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Which brings us through the tree-tunnel into the factory yard. This side is deliberately more crowded and busy, the two sides contrasting and complementing each other. Still, it's amazing that each side is just 50cm by about 18cm (the backscene is slightly angled).

Another idea planned from the start is that the layout will become a continuous run. We plan an off-stage extension allowing an semi-circle of track to link the factory front track (through the green gateway) to the corrugated shed. This will provide a fiddle yard track as well as the ability for continuous running when required. There will be updates as we work on this idea.

Thursday, 1 November 2018

EXPO-NG: The layouts

In part 2 of my EXPO-NG report I'll introduce a few of the main attraction layouts. There were lots of layouts there so this is just a few that caught my eye.

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Pen y Graig (5.5mm scale, 12mm gauge) by Barrie Johnston had a real wow-factor. The dramatic Welsh scenery is presented in a deep and tall layout, including a working incline.

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At the top of the incline the wagons are pushed by a man - yes, the figure moved along pushing the wagon!

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It was good to see Richard Holder's model of Launceston (009) after visiting the prototype this summer. This is an impressive layout that really captured the real thing.

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Empire (OO6.5) by Peter Smith makes good use of this small scale/gauge in a surprisingly small space. The scenery is excellent, the small locos really well made, but most astonishing of all, Peter uses radio control. These tiny models have a receiver and batteries fitted into them...!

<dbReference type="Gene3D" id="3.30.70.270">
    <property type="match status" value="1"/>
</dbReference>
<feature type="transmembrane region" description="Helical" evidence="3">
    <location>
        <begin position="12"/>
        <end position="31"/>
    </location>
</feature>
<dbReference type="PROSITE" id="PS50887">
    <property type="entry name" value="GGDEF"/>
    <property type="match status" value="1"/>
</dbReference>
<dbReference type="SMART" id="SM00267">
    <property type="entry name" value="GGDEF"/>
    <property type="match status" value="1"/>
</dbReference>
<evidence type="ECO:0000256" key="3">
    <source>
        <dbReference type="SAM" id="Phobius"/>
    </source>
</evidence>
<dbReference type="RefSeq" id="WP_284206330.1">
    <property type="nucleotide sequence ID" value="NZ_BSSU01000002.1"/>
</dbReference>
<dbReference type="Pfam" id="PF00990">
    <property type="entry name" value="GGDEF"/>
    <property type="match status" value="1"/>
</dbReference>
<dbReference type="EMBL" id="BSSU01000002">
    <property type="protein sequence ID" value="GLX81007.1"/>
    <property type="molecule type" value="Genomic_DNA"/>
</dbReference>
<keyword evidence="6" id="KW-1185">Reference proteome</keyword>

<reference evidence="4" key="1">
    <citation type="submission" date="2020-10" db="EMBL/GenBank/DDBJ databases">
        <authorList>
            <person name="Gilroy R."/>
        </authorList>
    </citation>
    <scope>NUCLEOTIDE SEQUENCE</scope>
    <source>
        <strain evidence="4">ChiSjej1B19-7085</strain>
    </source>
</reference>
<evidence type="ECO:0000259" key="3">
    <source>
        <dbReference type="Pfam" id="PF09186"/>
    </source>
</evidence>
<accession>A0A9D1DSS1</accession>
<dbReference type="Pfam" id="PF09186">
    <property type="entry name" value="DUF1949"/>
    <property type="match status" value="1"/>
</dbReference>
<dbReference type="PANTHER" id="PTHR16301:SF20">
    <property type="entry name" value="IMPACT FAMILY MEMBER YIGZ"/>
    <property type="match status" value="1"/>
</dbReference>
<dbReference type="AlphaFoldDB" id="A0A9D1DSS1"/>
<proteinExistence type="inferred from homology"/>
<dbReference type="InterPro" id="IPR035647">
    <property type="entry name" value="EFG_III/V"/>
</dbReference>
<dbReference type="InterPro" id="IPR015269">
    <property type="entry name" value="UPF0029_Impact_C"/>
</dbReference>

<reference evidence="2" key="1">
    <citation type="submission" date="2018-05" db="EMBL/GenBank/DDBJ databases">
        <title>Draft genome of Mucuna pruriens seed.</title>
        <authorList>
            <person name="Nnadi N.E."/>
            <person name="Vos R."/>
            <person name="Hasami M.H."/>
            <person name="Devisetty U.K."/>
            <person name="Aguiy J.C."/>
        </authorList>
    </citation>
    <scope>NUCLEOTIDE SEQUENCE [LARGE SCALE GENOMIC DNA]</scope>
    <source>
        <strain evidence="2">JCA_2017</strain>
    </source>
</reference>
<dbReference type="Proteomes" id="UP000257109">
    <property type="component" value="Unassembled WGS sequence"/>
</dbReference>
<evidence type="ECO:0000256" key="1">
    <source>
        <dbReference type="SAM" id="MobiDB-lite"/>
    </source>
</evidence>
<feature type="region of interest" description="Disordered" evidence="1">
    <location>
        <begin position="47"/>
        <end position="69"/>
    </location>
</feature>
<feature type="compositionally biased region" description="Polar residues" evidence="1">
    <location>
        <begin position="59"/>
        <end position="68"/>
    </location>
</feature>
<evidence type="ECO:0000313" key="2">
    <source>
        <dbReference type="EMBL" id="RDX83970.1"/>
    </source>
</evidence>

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Coleford (009) by John Wilkes is a layout I've seen before, but each time I see something new. A characterful and delightfully detailed off-beat layout.

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I did point out to Chris Ford that the lighting on Orne (009) was not especially useful - but this shot seems to benefit from the odd lighting position giving an impression of the evening train. A less-is-more layout and very effective for it.

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I just liked this shot of Pyn Valley Railway (O9) by Christopher Payne, which captures the roadside tramway perfectly.

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Likewise this shot of A taste of Aber (3mm scale, 6.5mm gauge) by Blair Hobson paints an attractive scene.

Sadly I gather numbers were down again this year, I do hope the organisers find a way to increase numbers and ensure the show continues, as it's a top quality show for both layouts and trade.

There's a load more photos on the Flikr album, I've noted the layout names, scales, and builder, so do enjoy.